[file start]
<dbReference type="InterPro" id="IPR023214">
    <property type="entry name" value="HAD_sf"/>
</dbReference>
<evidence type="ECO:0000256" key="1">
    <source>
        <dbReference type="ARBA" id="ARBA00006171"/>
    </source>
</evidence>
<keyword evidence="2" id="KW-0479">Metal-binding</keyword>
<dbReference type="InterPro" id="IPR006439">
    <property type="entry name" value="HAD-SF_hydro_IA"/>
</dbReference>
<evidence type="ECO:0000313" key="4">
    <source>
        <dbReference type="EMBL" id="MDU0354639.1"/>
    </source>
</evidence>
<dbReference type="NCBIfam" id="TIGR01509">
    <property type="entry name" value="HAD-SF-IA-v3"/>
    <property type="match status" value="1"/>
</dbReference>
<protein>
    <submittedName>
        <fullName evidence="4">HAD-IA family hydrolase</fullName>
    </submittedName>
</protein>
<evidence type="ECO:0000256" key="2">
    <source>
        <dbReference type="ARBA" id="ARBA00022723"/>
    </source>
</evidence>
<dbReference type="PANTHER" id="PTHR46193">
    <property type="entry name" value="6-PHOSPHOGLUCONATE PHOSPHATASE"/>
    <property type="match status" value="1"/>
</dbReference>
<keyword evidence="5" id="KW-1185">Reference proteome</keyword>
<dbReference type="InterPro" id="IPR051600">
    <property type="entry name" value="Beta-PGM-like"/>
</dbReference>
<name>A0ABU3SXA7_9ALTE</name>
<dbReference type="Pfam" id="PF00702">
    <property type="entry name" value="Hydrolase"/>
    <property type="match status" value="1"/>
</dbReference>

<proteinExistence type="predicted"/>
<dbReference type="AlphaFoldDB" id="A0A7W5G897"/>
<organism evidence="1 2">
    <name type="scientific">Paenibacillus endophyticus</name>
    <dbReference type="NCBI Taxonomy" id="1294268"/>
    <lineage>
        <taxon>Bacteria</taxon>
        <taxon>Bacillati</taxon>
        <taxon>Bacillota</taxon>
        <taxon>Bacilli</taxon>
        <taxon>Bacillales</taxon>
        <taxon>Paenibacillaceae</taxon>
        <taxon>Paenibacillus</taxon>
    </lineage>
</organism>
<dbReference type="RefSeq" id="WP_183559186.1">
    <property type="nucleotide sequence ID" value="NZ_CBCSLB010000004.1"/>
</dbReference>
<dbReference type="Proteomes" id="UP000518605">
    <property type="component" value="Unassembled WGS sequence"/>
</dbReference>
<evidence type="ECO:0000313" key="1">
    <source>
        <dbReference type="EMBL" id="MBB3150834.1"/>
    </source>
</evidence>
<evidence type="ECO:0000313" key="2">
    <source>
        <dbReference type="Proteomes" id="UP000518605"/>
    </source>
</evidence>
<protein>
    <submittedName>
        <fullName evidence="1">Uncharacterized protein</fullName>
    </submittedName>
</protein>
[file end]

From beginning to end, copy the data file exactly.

<dbReference type="InterPro" id="IPR023214">
    <property type="entry name" value="HAD_sf"/>
</dbReference>
<evidence type="ECO:0000256" key="1">
    <source>
        <dbReference type="ARBA" id="ARBA00006171"/>
    </source>
</evidence>
<keyword evidence="2" id="KW-0479">Metal-binding</keyword>
<dbReference type="InterPro" id="IPR006439">
    <property type="entry name" value="HAD-SF_hydro_IA"/>
</dbReference>
<evidence type="ECO:0000313" key="4">
    <source>
        <dbReference type="EMBL" id="MDU0354639.1"/>
    </source>
</evidence>
<dbReference type="NCBIfam" id="TIGR01509">
    <property type="entry name" value="HAD-SF-IA-v3"/>
    <property type="match status" value="1"/>
</dbReference>
<protein>
    <submittedName>
        <fullName evidence="4">HAD-IA family hydrolase</fullName>
    </submittedName>
</protein>
<evidence type="ECO:0000256" key="2">
    <source>
        <dbReference type="ARBA" id="ARBA00022723"/>
    </source>
</evidence>
<dbReference type="PANTHER" id="PTHR46193">
    <property type="entry name" value="6-PHOSPHOGLUCONATE PHOSPHATASE"/>
    <property type="match status" value="1"/>
</dbReference>
<keyword evidence="5" id="KW-1185">Reference proteome</keyword>
<dbReference type="InterPro" id="IPR051600">
    <property type="entry name" value="Beta-PGM-like"/>
</dbReference>
<name>A0ABU3SXA7_9ALTE</name>
<dbReference type="Pfam" id="PF00702">
    <property type="entry name" value="Hydrolase"/>
    <property type="match status" value="1"/>
</dbReference>

<proteinExistence type="predicted"/>
<dbReference type="AlphaFoldDB" id="A0A7W5G897"/>
<organism evidence="1 2">
    <name type="scientific">Paenibacillus endophyticus</name>
    <dbReference type="NCBI Taxonomy" id="1294268"/>
    <lineage>
        <taxon>Bacteria</taxon>
        <taxon>Bacillati</taxon>
        <taxon>Bacillota</taxon>
        <taxon>Bacilli</taxon>
        <taxon>Bacillales</taxon>
        <taxon>Paenibacillaceae</taxon>
        <taxon>Paenibacillus</taxon>
    </lineage>
</organism>
<dbReference type="RefSeq" id="WP_183559186.1">
    <property type="nucleotide sequence ID" value="NZ_CBCSLB010000004.1"/>
</dbReference>
<dbReference type="Proteomes" id="UP000518605">
    <property type="component" value="Unassembled WGS sequence"/>
</dbReference>
<evidence type="ECO:0000313" key="1">
    <source>
        <dbReference type="EMBL" id="MBB3150834.1"/>
    </source>
</evidence>
<evidence type="ECO:0000313" key="2">
    <source>
        <dbReference type="Proteomes" id="UP000518605"/>
    </source>
</evidence>
<protein>
    <submittedName>
        <fullName evidence="1">Uncharacterized protein</fullName>
    </submittedName>
</protein>